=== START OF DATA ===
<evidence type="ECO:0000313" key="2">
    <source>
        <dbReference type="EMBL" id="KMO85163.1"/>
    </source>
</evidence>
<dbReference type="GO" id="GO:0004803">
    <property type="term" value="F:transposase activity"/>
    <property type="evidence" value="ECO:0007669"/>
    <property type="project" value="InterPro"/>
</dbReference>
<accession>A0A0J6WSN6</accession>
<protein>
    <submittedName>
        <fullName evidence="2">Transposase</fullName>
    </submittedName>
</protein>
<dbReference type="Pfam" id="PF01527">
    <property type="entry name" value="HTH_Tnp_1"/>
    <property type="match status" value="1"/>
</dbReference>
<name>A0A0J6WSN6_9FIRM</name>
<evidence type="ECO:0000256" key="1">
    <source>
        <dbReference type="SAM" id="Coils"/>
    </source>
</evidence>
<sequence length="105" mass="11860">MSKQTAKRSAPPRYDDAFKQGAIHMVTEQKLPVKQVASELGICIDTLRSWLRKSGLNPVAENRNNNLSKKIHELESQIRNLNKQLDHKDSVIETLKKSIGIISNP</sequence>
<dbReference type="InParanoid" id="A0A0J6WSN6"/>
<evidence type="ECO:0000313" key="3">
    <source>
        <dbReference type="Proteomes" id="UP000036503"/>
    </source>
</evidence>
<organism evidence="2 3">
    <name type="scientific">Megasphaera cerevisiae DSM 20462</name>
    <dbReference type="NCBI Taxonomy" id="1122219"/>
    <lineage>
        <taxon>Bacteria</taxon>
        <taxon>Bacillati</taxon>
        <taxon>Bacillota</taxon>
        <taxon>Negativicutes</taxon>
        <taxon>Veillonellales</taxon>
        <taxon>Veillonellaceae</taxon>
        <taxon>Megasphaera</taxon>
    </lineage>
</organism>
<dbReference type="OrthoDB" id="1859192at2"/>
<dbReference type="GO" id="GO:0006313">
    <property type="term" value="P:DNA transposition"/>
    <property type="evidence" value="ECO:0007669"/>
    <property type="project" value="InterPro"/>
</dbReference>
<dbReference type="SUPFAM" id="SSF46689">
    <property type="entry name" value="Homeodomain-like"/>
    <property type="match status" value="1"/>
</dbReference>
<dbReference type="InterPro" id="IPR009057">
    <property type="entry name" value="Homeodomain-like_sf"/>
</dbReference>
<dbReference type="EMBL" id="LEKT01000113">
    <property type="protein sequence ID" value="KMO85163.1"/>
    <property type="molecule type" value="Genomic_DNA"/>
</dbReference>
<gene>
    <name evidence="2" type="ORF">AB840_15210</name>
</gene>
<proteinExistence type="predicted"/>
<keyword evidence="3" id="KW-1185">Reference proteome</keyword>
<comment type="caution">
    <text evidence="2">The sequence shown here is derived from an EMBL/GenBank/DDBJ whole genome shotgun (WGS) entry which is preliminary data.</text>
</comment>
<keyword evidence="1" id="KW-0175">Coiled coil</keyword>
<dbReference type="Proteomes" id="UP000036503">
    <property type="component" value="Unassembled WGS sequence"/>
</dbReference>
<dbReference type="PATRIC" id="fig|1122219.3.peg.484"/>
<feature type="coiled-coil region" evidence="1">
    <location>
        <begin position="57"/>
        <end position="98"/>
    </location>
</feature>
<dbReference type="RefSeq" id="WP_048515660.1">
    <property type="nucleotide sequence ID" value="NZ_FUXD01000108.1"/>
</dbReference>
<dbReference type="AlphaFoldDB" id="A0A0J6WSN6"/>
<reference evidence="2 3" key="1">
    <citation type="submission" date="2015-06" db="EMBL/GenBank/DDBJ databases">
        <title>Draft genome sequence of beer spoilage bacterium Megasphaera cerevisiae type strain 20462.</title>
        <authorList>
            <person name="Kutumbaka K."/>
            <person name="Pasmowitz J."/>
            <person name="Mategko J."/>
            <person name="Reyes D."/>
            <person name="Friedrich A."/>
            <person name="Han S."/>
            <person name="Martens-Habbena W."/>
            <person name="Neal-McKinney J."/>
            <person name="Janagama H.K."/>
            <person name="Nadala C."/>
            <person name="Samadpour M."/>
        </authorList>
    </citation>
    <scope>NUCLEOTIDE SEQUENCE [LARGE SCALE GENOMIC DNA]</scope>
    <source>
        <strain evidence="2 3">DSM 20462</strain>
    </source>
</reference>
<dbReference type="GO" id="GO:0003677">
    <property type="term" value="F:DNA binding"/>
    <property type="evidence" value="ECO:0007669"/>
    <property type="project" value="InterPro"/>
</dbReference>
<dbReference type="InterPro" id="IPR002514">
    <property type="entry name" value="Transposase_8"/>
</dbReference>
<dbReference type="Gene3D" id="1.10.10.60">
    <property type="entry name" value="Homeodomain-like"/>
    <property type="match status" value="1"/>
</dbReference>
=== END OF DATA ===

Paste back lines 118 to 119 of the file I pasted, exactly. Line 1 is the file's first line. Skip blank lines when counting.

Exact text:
    <property type="entry name" value="Homeodomain-like"/>
    <property type="match status" value="1"/>